I found their second paper - SIEM for ITIL-Mature Incident Response (Part 2)  - to be the more interesting of the two. The paper goes into detail about evolving incident response into a mature service model. It accomplishes this by applying the five states of capability to the incident response process. The descriptions are accompanied by diagrams to better illustrate the activities and workflow for each stage.

Practical Plans for Incident Response

The next link isn’t to a resource freely available on the Internet but an outstanding book about incident response. There is a lot of information about the incident response process as well as technical information about carrying out the process. However, there is very little information about incident response plans an organization can leverage for their internal IR process. The book The Computer Incident Response Planning Handbook: Executable Plans for Protecting Information at Risk is loaded with practical information to help build or improve your incident response plans. I plan to do a proper book review at some point but I wanted to at least mention it in this linkz edition.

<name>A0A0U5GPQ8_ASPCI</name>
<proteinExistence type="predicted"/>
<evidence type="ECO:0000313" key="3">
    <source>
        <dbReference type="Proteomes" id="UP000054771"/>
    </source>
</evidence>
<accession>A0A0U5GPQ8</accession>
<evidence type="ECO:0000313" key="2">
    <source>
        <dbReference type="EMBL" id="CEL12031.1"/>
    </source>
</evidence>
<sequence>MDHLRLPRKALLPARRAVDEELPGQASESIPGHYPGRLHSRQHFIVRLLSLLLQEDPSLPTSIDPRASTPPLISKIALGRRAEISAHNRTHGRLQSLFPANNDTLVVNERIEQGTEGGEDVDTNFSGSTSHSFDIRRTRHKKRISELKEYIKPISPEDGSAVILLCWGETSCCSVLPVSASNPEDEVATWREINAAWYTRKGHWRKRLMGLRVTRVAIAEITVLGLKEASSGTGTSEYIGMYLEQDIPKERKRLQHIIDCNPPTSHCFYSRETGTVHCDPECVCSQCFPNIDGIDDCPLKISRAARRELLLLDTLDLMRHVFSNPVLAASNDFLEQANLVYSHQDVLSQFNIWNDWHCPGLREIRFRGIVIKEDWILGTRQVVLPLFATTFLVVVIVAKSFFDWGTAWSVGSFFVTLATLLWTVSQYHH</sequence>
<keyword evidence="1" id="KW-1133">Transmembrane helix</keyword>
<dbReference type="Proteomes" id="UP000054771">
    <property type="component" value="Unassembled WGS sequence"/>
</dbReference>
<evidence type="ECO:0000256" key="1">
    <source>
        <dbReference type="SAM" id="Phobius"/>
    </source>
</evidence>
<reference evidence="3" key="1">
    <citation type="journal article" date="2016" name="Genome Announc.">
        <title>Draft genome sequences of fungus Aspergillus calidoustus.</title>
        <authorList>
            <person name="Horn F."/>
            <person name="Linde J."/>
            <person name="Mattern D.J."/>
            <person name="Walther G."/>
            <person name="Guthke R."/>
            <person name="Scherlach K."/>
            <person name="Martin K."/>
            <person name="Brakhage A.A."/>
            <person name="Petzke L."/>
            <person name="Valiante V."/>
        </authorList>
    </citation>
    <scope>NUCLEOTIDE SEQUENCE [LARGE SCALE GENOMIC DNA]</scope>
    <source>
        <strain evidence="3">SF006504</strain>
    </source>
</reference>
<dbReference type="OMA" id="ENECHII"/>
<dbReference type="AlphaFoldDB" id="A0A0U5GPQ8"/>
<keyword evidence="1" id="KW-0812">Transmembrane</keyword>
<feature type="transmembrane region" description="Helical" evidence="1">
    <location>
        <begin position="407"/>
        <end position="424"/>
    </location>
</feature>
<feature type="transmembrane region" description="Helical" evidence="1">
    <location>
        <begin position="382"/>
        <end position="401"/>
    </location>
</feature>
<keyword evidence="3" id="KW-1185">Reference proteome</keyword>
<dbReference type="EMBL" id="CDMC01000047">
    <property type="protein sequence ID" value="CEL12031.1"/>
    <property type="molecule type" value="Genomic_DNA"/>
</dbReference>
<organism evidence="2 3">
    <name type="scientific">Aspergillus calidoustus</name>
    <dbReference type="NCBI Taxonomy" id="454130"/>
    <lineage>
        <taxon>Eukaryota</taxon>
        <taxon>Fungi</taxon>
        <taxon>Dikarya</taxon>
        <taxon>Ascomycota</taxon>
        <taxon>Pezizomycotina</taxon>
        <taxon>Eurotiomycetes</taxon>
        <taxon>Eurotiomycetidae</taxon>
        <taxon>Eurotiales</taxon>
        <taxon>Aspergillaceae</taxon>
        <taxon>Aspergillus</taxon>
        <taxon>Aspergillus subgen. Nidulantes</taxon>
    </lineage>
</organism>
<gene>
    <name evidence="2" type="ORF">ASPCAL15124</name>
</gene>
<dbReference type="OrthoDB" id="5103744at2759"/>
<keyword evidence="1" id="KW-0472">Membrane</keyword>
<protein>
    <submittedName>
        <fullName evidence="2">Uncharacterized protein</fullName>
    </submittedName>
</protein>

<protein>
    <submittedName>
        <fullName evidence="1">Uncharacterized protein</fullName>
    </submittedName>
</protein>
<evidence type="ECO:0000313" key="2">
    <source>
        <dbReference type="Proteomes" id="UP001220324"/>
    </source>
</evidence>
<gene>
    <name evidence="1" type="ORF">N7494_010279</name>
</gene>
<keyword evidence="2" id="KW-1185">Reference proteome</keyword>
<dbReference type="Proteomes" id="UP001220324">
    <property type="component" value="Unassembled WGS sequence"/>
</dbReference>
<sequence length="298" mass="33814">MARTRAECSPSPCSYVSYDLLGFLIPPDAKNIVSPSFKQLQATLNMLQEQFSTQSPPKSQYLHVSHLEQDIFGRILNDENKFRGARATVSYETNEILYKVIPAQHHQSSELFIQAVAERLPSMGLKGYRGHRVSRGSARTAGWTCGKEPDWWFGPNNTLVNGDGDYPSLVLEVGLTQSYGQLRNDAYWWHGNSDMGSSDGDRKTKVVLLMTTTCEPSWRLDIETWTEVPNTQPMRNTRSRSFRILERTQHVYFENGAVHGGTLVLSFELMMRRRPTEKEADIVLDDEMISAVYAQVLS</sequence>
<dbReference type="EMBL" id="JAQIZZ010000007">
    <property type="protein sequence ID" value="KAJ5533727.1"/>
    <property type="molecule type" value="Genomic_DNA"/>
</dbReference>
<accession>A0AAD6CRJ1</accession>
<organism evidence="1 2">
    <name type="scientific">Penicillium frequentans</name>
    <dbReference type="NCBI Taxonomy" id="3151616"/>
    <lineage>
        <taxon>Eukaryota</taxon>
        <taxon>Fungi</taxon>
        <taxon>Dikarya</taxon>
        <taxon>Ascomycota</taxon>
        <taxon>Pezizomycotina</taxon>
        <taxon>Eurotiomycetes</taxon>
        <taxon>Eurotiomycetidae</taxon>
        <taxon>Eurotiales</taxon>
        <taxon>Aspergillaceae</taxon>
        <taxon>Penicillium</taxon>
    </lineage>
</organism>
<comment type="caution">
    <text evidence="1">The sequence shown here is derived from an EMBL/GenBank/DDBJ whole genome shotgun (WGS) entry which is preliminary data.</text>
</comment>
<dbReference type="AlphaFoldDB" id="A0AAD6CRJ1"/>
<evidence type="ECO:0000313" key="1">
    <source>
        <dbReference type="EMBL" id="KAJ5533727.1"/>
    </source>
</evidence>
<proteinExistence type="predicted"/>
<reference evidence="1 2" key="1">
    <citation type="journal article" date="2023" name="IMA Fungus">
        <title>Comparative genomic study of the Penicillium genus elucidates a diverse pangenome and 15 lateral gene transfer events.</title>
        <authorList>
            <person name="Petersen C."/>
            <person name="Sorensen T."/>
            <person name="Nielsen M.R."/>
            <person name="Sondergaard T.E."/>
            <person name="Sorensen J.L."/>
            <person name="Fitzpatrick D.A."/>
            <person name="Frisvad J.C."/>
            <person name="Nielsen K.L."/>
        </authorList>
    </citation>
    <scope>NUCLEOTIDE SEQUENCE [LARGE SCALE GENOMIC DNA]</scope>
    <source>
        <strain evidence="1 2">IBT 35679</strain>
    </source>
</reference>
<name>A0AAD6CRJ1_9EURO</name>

Integrating Malware Analysis with Malware Response

Securosis Malware Analysis Quant research is a very interesting project. The purpose of the project in their words was to “designed Malware Analysis Quant to kick-start development of a refined and unbiased metrics model for confirming infection from malicious software, analyzing the malware, and then detecting and identifying proliferation within an organization.” Now setting the metrics stuff aside the reason I really like the paper is because of the process it outlines. It discusses confirming an infection, analyzing the malware, and then identifying other systems (malware proliferation). When looking at all of the literature available about incident response the one area lacking is practical information one can use to scope an incident. This paper provides some good information about the options for scoping a malware incident.